The Duneland School
Board heard the results of a comprehensive demographic study done by Dr.
Robert Boyd at its meeting Monday night.
Boyd, an assistant
professor of Education at Indiana State University, gave a presentation on
the nearly 30-page report he wrote on a recently completed comprehensive
study of the Duneland School district. Boyd reported that he last did a
comprehensive study of demographics, economics, and space utilization at
Duneland ten years ago, and a lot has changed.
The goal of the
study is to create projections of future enrollment patterns and evaluate
space utilization. Boyd said the main takeaways from his research are that
Duneland is being run well, but, like most schools in Indiana, is likely to
continue losing state funding for its general fund due to the dispersing of
students and a reduction in enrollment.
Boyd said state
funding in Indiana is doled out on a per student basis, but funding for each
student follows the student if he or she leaves one district for another or
for a private school. At the time of his last report, this policy was being
debated by the General Assembly--now it is in effect. “The vast majority of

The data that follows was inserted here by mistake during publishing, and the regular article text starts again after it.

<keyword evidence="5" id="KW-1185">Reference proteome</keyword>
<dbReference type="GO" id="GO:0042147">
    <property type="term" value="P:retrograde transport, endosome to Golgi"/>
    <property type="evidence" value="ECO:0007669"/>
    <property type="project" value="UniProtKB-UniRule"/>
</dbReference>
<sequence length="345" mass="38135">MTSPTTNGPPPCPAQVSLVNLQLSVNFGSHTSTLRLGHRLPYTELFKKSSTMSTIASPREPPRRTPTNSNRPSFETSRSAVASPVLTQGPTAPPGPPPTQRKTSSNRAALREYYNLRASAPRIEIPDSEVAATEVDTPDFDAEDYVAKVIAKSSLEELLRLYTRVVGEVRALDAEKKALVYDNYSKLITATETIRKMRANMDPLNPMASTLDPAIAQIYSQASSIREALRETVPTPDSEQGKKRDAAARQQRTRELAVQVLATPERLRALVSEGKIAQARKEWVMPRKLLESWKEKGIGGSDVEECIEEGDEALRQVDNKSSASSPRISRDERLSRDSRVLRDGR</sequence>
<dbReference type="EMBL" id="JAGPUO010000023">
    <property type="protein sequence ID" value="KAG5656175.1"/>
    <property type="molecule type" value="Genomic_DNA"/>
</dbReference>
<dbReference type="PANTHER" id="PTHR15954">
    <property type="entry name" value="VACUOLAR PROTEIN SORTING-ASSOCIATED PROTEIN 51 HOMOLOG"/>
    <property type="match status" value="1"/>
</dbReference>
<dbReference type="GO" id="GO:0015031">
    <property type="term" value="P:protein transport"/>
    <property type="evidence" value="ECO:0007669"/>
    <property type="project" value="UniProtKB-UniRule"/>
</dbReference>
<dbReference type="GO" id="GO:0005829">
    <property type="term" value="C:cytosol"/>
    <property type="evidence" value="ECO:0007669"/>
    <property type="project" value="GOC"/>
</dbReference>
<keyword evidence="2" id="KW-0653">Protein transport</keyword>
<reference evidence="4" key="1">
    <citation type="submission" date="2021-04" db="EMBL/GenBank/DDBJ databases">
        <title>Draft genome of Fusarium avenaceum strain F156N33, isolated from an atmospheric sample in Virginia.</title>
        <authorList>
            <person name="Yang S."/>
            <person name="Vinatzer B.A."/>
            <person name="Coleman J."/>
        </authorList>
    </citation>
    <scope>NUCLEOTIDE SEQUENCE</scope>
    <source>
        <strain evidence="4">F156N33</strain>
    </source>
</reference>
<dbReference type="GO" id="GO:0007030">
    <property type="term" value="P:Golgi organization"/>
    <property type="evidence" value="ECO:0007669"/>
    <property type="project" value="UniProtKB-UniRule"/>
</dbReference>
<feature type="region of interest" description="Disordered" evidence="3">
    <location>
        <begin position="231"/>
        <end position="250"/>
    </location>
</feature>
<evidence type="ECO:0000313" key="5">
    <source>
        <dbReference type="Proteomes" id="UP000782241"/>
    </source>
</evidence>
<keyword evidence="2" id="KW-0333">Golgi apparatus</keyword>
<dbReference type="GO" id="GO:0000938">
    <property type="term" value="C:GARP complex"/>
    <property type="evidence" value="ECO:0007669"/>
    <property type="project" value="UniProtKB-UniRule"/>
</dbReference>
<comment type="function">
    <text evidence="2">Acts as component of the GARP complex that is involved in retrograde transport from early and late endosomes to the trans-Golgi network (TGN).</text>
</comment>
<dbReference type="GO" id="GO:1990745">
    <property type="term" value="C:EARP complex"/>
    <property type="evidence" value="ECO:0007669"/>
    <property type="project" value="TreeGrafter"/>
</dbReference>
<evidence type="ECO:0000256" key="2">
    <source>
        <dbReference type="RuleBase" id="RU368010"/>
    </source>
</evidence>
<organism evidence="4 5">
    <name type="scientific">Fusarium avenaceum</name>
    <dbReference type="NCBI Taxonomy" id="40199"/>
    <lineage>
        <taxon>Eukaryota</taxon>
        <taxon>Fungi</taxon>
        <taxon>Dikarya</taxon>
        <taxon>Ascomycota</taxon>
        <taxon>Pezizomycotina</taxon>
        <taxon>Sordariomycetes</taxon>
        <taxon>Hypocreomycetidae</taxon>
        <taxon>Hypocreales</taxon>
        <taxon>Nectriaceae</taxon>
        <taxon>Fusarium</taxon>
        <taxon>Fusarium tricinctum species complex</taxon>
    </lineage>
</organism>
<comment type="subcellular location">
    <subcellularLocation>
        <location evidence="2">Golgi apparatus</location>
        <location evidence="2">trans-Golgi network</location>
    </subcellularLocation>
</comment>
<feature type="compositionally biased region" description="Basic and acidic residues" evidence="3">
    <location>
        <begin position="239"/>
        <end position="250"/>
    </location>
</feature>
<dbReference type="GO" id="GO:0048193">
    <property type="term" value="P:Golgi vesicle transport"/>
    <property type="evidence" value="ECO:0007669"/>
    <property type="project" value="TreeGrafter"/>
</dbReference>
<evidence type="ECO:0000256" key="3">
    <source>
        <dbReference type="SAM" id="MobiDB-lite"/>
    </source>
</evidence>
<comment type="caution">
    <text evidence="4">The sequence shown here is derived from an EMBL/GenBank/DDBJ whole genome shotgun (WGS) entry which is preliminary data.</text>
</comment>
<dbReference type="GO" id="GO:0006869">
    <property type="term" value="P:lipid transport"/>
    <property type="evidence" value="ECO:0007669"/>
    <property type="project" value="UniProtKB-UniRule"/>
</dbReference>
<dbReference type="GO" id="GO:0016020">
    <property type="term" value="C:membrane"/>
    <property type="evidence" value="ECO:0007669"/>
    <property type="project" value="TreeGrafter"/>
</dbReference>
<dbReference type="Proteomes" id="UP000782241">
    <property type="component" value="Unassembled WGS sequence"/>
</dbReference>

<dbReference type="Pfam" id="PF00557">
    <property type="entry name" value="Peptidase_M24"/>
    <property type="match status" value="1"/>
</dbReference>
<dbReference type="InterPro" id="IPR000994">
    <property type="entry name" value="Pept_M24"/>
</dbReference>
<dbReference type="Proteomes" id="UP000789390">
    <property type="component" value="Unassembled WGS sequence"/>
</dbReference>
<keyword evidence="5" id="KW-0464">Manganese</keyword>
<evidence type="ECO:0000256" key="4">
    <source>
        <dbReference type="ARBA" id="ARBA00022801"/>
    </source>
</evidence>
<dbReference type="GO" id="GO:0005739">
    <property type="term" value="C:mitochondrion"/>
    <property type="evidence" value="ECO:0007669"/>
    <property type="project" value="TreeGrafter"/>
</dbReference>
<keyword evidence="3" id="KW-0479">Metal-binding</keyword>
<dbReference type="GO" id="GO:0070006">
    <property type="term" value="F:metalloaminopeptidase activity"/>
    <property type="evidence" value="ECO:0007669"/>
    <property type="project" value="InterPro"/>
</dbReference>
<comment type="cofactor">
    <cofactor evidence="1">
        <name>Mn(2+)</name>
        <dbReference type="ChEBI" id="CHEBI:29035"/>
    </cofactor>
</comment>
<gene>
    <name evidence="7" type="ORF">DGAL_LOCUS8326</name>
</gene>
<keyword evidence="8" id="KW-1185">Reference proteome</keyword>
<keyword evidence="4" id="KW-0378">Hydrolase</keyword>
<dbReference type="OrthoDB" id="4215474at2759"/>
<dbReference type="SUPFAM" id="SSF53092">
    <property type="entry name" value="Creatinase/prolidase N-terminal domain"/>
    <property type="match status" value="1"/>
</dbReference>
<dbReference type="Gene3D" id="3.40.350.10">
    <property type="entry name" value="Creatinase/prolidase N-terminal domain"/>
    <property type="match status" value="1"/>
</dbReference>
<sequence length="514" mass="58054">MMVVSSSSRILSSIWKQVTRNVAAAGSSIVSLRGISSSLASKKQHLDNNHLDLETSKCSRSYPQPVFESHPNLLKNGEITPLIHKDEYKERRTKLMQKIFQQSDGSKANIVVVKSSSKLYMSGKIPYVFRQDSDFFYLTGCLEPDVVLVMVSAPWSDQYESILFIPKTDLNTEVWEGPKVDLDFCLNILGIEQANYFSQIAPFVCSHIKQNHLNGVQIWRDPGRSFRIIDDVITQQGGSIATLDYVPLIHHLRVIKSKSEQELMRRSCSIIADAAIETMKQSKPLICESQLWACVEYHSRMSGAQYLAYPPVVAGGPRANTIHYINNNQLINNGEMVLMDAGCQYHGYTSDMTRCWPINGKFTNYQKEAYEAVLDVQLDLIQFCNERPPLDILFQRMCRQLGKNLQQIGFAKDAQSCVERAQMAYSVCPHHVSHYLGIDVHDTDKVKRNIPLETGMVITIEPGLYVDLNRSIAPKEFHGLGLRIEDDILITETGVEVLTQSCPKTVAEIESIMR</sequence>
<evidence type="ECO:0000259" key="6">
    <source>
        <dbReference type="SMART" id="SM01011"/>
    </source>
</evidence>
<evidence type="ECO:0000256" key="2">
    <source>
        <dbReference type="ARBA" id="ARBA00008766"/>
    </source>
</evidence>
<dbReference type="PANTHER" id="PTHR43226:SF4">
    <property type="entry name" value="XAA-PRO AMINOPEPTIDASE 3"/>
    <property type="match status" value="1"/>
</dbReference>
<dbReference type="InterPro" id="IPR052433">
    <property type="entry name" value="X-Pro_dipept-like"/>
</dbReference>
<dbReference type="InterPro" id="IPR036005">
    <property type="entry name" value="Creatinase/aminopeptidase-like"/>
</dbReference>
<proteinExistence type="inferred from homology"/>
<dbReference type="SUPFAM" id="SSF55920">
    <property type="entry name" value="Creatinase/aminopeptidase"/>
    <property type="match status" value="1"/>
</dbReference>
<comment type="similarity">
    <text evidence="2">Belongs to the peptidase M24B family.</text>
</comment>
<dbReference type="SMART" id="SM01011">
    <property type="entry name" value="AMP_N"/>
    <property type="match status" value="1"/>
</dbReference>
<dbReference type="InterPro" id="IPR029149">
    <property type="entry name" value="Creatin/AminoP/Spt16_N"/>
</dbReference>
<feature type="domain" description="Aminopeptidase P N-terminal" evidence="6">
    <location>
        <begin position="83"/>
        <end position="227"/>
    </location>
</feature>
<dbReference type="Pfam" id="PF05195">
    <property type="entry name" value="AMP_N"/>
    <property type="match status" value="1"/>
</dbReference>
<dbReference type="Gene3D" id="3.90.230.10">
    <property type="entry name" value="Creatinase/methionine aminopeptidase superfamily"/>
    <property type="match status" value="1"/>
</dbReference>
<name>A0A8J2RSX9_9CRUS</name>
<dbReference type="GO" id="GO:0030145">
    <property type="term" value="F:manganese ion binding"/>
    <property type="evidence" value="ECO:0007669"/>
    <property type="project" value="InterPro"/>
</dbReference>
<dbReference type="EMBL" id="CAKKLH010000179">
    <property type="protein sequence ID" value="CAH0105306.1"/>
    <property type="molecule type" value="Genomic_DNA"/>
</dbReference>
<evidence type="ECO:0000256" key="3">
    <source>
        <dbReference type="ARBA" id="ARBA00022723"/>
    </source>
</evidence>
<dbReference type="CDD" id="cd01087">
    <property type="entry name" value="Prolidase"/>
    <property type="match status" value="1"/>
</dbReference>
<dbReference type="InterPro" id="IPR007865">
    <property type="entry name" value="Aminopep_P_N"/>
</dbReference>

schools are losing students and thus losing dollars,” he said. What is
unfortunate about this model, Boyd added, is that losing two students from a
classroom doesn’t significantly reduce any operating costs, but it can
significantly reduce state funding.
Boyd said total
enrollment in elementary schools has decreased at Duneland and it likely to
continue on that route, as the median age in Porter County is 40.3 and
Porter County’s birthrate is dropping.
On the positive
notes, Boyd said Duneland’s debt to assessed value ratio is much lower than
the average school system. In fact, the ratio is so low that if Duneland
were considered in a vacuum--absent of capital expenditures that need to be
managed with debt now through 2022--it would be on track to pay off all its
debts by that year. Boyd said he mentioned that fact not because the
district could ever be, or should ever aim to be, debt-free, but it is a
hypothetical scenario “that shows excellent management of this district over
Boyd added, “The
study concludes that you have excellent facilities that are extremely well
maintained. You also have additional space that could be utilized for
A big factor in
Boyd’s predictions a decade ago was growth expected in Jackson Township, as
Board member Michael Trout brought up. Trout said DSC bought land based on
those predictions, and the growth never came. Boyd responded it is true his
predictions can shift due to major economic changes. In the case of Jackson,
his predictions of growth were made before the 2008 recession. Overall, Boyd
ended by saying that a community that maintains excellent school programming
will always attract young people and families, the determining factor is
what those people can afford.